So, in the last few years, under the administration of President Buhari, appreciable efforts, energy and funds have been invested to boost agricultural production. Nigeria’s CBN Governor, Dr. Emefiele foresighted the danger far ahead having studied the unpromising indices of the economy and gave his whole heart to the task.
Emefiele sighted a bleak future with the clarity of Nostradamus, popularly referred to as “the man who saw tomorrow,” and knew, urgent steps had to be taken to avert an impending catastrophe in food availability. Therefore, Emefiele, Nigeria Nostradamus in disguise used the agric sector from to twice pull out the country recessions in quick succession.
The CBN has a pantheon of functions which are designed to breed a stable and prosperous economy for Nigeria. Emefiele saw Nigeria’s dark tomorrow and averted it by not only channeling energies on CBN’s price control, monetary, and financial system stability *also* by migrating full scale into a financial catalyst in the agricultural sector of the economy.
Today, Nigeria has met a significant percentage of its local agricultural production/consumption needs in several staple crops around the country. The CBN boss nay Nigeria has emerged victorious in spite of tough interruptions to farming enterprises and agric produce transportation, including the global Coronavirus pandemic (COVID-19) multiple lockdowns; the humongous degeneration of internal security; and natural disasters such as floods and fire outbreaks.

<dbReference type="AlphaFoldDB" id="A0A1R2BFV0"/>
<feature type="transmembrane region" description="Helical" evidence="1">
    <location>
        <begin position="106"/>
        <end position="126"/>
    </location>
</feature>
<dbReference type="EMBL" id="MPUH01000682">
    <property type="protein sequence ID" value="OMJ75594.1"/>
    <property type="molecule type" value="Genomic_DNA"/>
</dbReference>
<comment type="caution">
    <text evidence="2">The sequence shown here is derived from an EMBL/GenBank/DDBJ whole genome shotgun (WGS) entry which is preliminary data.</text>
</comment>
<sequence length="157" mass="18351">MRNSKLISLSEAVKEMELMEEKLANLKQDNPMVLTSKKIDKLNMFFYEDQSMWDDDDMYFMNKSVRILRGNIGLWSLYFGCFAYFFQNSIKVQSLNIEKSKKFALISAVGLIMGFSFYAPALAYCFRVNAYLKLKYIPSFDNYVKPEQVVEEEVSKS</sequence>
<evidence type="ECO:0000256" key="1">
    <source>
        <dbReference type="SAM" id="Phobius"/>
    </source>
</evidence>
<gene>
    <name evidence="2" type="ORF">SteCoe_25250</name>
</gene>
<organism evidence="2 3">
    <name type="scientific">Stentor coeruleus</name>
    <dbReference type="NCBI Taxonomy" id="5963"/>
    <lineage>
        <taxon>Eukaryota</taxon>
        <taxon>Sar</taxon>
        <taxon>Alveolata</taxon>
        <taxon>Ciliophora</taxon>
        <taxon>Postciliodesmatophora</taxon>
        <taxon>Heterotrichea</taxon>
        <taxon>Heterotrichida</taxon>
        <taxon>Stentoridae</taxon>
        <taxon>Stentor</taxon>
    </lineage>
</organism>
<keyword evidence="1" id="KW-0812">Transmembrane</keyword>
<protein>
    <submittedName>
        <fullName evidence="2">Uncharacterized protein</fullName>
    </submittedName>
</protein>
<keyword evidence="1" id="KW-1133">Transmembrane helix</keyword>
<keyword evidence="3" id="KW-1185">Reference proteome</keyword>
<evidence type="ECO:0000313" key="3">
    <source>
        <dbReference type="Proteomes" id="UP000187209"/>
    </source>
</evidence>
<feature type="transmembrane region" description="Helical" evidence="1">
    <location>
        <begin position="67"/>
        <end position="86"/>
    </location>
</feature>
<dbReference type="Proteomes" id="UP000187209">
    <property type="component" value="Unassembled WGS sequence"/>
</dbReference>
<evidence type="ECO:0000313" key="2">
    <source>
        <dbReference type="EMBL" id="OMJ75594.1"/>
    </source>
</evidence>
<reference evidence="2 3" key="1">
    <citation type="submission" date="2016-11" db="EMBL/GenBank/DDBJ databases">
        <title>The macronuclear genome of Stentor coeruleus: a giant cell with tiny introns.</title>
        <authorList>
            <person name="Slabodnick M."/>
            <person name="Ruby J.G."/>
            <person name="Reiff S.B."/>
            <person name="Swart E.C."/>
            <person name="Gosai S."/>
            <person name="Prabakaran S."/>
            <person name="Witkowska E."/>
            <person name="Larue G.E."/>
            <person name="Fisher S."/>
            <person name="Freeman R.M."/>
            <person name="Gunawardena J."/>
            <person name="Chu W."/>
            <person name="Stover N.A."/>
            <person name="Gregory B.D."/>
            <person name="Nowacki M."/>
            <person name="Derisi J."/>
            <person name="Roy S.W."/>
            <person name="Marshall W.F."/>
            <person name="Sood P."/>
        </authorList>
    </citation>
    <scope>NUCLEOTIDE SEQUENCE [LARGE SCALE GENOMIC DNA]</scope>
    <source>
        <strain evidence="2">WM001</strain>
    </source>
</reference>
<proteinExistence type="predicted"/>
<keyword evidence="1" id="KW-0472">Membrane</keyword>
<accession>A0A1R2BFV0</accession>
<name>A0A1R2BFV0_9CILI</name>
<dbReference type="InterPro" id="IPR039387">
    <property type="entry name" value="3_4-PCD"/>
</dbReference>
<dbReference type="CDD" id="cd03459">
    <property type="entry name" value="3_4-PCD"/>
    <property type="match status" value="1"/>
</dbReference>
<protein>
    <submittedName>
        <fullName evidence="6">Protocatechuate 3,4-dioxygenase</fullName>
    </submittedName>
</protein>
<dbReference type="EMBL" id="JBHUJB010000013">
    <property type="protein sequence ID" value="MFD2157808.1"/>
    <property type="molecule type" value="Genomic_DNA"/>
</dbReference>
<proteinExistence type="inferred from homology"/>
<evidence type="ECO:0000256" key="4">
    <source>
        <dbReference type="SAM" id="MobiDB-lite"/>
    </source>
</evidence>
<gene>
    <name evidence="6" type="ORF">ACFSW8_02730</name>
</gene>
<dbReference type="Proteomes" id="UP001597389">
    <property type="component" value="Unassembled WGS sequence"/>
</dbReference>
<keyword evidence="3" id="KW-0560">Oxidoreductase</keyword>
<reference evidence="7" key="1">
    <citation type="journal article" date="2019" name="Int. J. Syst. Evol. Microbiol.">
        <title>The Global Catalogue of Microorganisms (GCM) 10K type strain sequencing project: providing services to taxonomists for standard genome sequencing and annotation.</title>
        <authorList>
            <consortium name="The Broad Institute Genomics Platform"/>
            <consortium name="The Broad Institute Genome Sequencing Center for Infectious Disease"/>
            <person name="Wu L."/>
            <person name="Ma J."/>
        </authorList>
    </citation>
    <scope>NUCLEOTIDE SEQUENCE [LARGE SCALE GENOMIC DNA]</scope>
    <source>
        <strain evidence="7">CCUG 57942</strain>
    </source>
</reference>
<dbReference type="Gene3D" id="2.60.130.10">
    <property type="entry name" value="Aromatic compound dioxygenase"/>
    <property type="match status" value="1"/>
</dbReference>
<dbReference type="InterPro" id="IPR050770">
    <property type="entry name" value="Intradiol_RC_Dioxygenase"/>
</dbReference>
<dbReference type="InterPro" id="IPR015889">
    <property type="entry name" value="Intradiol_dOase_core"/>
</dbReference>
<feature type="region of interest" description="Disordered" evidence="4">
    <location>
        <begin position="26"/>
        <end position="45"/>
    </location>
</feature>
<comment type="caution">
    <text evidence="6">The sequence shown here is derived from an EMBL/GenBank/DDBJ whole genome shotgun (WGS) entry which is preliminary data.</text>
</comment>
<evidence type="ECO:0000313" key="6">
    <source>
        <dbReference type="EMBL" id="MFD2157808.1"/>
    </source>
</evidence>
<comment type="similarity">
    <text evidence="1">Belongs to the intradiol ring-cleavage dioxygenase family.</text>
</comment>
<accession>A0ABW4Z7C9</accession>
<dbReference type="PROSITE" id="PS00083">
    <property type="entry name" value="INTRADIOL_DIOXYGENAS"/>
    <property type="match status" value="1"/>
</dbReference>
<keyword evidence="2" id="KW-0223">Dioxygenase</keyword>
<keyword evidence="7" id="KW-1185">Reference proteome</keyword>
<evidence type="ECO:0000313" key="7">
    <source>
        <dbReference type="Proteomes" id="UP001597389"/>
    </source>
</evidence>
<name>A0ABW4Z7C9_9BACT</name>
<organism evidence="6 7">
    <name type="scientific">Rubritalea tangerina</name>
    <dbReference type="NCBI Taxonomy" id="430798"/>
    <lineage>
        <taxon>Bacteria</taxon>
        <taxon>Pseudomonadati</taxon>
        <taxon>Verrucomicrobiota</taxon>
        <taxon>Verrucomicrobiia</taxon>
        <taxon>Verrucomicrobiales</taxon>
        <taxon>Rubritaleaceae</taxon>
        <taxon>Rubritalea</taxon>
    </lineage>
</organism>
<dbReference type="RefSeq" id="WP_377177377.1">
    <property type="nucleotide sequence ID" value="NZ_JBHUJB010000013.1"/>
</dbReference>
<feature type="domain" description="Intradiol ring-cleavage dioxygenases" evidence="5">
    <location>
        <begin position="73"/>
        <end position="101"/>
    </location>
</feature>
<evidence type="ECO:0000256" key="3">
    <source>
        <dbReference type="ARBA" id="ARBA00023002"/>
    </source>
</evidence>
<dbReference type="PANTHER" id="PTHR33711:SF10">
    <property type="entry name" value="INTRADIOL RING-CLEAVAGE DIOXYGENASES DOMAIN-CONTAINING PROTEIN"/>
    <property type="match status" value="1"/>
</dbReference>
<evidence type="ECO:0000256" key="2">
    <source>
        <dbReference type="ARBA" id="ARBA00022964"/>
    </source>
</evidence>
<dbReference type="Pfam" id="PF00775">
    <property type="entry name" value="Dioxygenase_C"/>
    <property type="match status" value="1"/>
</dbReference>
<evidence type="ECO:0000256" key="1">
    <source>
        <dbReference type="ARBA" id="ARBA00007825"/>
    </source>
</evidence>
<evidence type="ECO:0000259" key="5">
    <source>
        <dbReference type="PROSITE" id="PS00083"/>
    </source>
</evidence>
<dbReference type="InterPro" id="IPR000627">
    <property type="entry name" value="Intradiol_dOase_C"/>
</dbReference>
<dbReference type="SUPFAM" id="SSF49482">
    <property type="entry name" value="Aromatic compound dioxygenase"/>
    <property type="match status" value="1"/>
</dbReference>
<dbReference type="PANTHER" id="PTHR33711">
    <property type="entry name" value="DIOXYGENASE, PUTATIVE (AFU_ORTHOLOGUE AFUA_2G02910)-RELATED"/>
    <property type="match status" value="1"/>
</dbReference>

Often expectedly, Nigerians complain of rising costs of food items in the open market. But it takes only an impartial mind to understand the salient benefits. Those with this mindset hardly appreciates that it would have been worse had President Buhari from the onset failed to take aggressive steps in the revitalization of agriculture in the country.